Anti Histamines May Suppress Benefits Of Exercise, Confirms
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Recent research has found that exercise-induced H1/H2 receptor signaling is essential for the integrative beneficial effects of exercise training on exercise capacity, metabolic control, and vascular function. The findings further confirm that anti histamines may suppress the benefits of exercise.

Exercise training is a powerful strategy to prevent and combat cardiovascular and metabolic diseases, although the integrative nature of the training-induced adaptations is not completely understood.

In recent years, histamine has emerged as a potentially important mediator of acute and chronic exercise responses. The primordial basis of the histamine system dates back from before the origin of multicellular organisms. Histamine exerts its biological effects via four heterotrimeric guanine nucleotide-binding protein–coupled histamine receptors, H1 to H4.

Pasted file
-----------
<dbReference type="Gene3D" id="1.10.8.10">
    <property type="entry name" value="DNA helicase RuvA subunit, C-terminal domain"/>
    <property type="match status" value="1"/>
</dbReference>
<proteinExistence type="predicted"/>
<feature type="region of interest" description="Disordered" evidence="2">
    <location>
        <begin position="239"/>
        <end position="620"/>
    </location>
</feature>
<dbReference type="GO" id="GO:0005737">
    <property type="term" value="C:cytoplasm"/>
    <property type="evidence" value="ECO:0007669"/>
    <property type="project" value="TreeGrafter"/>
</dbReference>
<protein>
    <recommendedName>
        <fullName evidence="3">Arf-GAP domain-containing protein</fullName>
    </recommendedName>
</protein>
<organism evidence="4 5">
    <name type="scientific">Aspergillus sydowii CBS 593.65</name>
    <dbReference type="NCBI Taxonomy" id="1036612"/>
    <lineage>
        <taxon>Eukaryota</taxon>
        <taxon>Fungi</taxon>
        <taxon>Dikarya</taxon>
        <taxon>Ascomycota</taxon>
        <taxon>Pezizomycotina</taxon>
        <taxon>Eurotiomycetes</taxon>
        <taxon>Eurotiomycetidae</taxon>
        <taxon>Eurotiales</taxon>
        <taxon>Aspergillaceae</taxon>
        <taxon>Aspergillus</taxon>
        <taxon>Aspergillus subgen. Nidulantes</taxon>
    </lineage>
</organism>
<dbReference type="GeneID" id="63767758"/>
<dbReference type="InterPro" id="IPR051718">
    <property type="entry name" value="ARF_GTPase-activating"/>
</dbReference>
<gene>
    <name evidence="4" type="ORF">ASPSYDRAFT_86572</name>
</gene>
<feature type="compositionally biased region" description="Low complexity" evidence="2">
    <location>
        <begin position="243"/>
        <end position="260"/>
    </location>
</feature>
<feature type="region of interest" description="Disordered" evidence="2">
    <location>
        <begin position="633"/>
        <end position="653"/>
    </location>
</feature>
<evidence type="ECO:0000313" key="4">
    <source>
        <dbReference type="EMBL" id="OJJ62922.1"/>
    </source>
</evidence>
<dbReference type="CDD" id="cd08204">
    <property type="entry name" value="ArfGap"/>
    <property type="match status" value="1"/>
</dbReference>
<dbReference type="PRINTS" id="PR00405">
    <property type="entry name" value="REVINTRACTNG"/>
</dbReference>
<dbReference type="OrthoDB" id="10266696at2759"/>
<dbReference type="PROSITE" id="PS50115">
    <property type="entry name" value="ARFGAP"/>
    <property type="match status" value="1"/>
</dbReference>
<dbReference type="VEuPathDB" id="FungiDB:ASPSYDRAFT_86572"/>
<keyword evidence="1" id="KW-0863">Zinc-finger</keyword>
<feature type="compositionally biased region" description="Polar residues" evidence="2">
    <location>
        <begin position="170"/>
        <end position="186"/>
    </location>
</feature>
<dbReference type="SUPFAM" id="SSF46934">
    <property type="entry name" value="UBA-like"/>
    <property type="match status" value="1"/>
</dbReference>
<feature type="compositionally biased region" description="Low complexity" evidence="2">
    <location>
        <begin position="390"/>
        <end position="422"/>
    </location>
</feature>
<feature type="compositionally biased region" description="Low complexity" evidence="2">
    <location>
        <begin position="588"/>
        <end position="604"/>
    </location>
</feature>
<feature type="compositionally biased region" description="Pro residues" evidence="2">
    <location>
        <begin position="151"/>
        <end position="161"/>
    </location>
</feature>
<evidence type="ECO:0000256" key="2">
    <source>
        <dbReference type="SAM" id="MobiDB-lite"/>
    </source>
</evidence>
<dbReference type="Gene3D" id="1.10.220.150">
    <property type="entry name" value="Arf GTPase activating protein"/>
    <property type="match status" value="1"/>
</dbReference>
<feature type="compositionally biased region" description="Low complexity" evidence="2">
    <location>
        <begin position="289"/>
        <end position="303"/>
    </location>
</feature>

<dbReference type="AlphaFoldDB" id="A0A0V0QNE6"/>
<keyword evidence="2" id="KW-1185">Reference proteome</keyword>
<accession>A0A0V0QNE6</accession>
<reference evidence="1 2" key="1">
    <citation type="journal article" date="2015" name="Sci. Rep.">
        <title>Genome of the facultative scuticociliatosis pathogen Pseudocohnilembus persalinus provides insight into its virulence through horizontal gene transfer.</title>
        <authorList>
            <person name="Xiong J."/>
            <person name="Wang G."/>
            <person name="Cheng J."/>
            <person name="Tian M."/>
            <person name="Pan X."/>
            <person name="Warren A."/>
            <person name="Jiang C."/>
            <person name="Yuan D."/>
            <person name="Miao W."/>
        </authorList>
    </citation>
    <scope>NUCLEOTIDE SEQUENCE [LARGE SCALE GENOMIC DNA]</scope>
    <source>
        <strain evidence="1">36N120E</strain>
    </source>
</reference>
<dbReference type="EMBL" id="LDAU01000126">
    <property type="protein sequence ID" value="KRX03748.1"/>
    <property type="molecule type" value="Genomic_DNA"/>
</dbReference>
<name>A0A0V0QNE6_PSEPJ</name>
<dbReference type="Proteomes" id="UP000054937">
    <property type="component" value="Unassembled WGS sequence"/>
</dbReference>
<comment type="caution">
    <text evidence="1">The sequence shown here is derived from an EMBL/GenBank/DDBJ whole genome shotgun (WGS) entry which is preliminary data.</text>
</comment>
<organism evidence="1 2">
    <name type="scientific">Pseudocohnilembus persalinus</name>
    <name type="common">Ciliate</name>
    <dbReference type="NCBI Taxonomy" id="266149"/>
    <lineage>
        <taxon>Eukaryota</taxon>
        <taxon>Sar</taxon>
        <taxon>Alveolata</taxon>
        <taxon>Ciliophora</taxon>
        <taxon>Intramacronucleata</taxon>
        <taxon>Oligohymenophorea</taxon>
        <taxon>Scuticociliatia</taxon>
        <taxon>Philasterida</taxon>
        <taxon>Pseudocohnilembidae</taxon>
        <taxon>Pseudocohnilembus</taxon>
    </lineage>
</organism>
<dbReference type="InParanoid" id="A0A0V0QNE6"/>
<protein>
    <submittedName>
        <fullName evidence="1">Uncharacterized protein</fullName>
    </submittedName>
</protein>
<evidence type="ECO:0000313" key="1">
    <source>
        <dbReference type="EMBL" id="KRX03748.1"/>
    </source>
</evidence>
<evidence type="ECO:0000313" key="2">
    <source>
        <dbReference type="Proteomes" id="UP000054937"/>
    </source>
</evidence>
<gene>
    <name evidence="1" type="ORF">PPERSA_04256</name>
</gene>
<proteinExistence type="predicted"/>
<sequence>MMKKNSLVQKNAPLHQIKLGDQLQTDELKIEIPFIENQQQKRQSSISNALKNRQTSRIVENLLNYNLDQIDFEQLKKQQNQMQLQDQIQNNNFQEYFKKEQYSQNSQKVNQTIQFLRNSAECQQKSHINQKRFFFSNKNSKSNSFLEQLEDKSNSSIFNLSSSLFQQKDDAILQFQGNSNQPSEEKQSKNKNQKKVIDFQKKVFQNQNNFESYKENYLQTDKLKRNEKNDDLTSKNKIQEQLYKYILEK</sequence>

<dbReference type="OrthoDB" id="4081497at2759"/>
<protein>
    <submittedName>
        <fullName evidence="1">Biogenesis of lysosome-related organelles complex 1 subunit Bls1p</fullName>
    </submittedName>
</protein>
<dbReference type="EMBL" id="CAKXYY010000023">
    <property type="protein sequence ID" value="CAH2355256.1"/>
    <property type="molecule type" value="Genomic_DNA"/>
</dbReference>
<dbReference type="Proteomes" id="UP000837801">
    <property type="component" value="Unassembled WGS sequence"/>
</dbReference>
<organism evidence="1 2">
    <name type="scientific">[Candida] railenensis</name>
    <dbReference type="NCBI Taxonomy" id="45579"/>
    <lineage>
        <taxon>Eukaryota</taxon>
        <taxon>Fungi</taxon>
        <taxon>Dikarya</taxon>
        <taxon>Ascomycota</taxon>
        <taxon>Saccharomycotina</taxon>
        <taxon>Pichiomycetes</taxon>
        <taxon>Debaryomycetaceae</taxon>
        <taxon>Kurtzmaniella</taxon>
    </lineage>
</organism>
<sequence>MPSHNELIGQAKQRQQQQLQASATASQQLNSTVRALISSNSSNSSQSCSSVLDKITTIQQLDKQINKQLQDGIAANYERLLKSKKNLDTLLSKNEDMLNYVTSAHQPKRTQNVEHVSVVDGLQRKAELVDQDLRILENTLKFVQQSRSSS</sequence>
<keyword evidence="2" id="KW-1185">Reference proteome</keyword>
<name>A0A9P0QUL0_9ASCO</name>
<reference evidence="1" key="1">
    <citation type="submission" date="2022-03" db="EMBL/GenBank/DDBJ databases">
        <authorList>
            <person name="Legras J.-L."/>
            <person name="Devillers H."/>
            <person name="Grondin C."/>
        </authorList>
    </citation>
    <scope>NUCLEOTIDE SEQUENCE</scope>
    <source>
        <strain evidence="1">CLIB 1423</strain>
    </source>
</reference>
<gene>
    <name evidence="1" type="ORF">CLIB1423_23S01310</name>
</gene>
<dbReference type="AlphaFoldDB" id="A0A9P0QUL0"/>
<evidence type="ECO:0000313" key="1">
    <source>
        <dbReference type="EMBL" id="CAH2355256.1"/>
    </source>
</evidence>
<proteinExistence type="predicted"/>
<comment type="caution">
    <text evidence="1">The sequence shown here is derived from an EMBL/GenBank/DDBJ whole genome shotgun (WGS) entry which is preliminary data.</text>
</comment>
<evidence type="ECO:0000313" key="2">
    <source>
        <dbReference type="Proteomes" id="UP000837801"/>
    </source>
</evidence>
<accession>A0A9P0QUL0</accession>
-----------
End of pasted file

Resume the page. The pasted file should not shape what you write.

The recent study highlighted that chronic blockade of histamine H1/H2 receptors led to marked impairments of microvascular and mitochondrial adaptations to interval training in humans. Consequently, functional adaptations in exercise capacity, whole-body glycemic control, and vascular function were blunted. Furthermore, the sustained elevation of muscle perfusion after acute interval exercise was severely reduced when H1/H2 receptors were pharmaceutically blocked.

Highlights from the findings are summerised below.

Post-exercise muscle perfusion is dependent on H1/H2 receptor signaling.

~ Exercise capacity and mitochondrial function are regulated by H1/H2 receptors.
~ Improvement in whole-body glucose homeostasis is blunted by H1/H2 blockade.
~ Blunted training-induced improvement in NO-dependent vascular function and muscle capillarization with H1/H2 blockade.
~ H1/H2 receptor–dependent adaptations to interval training are highly interrelated.

"Our work suggests that histamine H1/H2 receptors are important transducers of the integrative exercise training response in humans, potentially related to regulation of optimal post-exercise muscle perfusion. These findings add to our understanding of how skeletal muscle and the cardiovascular system adapt to exercise training, knowledge that will help us further unravel and develop the exercise-is-medicine concept." the team has concluded.

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